Presentation on theme: "Got Ninth-Graders? Bob Bardwell, Director of Guidance, Monson High School, Monson, Mass.; Amy Thompson, Career & College Counselor, York Community High."— Presentation transcript:
1Got Ninth-Graders?Bob Bardwell, Director of Guidance, Monson High School, Monson, Mass.; Amy Thompson, Career & College Counselor, York Community High School, Elmhurst, Ill.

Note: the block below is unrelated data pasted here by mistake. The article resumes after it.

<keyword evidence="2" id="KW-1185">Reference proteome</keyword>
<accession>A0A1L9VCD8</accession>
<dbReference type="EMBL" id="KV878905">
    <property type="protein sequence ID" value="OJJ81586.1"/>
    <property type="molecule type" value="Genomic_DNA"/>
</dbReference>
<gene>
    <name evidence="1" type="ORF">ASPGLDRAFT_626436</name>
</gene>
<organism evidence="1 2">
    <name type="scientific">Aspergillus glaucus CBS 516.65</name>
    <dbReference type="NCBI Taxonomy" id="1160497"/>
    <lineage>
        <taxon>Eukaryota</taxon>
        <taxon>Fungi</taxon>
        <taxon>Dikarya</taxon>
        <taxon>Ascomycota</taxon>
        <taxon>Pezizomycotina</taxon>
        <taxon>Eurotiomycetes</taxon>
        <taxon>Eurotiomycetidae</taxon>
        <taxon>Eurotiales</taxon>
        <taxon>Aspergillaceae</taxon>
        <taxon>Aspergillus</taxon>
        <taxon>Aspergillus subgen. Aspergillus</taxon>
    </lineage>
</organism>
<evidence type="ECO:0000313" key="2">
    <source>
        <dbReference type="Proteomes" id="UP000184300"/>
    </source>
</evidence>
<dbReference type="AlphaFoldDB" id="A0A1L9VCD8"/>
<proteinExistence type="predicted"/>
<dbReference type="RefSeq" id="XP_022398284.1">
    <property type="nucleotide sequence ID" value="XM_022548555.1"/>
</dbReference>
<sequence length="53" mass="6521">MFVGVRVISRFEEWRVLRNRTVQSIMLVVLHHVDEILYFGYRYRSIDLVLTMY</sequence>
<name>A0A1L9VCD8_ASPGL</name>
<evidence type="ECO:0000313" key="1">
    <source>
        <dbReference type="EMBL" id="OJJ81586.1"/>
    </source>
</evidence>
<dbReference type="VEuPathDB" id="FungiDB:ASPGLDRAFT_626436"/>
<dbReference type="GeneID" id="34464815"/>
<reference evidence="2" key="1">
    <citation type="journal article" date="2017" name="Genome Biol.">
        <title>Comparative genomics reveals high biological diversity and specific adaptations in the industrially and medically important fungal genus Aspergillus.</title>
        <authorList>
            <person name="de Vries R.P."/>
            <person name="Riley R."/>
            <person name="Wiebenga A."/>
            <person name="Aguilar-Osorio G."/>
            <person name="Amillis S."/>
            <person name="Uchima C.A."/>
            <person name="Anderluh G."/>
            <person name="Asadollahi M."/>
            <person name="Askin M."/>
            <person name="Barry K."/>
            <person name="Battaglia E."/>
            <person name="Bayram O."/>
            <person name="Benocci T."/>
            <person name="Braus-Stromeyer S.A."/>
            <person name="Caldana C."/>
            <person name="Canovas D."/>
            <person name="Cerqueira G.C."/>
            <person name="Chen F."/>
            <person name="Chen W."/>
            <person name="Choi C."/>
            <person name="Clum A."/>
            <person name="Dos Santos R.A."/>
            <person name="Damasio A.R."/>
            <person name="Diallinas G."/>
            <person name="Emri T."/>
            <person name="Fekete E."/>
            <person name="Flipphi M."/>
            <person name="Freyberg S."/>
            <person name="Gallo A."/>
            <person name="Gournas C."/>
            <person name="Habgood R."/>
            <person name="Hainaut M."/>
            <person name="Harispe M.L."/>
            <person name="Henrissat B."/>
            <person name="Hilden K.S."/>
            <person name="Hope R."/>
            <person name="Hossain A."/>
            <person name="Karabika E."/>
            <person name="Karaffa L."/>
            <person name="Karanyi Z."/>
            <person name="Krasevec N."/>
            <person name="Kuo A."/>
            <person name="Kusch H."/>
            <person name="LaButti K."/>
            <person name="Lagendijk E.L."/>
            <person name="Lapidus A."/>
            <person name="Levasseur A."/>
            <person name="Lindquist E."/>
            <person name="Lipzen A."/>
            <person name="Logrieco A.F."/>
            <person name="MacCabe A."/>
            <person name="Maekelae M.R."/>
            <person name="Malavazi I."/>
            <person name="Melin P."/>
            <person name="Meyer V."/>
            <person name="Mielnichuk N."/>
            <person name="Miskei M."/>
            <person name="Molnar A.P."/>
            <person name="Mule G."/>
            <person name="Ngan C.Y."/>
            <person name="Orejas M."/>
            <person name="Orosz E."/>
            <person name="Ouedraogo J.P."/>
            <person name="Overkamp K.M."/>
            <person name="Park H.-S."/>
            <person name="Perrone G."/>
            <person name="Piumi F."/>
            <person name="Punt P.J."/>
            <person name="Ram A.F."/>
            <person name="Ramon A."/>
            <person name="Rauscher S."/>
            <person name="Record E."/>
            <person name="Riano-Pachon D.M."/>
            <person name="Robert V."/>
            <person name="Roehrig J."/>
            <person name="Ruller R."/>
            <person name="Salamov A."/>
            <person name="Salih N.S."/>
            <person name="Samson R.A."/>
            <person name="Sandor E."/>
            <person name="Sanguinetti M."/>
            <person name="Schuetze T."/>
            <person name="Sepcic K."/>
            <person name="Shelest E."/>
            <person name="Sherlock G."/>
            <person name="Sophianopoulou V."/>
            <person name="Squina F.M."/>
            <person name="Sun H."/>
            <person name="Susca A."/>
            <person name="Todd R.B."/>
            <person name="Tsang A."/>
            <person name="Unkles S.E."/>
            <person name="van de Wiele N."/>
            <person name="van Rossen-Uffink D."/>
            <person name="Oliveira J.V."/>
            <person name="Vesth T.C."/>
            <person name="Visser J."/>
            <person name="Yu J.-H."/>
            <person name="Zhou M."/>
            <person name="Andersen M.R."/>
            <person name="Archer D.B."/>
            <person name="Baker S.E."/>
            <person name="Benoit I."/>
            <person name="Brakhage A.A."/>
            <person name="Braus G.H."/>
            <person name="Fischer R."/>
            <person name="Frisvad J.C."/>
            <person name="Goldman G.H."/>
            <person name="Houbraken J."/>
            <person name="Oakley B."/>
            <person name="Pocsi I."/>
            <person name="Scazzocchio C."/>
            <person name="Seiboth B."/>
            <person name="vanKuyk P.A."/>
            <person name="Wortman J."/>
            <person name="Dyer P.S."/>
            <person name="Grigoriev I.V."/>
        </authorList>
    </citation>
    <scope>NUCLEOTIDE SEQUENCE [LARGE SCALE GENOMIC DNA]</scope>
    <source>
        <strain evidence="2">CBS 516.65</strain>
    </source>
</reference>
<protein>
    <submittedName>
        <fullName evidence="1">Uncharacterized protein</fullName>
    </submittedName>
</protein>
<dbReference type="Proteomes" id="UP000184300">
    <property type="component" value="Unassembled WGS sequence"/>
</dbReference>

2What’s the big deal?As a result of the increased demands of high school, the statistics generated from freshman year are concerning. Ninth-graders have the lowest grade point average, the most missed classes, the majority of failing grades, and more misbehavior referrals than any other high school grade level (Fritzer & Herbst, 1996).Researchers at Johns Hopkins University have found that up to 40% of ninth-grade students in cities with the highest dropout rates repeat the ninth grade, but only 10% to 15% of those repeaters go on to graduate (Kennelly & Monrad, 2007).While the transition of a student from middle school to high school can represent an important milestone in that student's educational career, it can also be a time masked with feelings of loneliness, isolation, and disconnection (Cooper & Liou, 2007).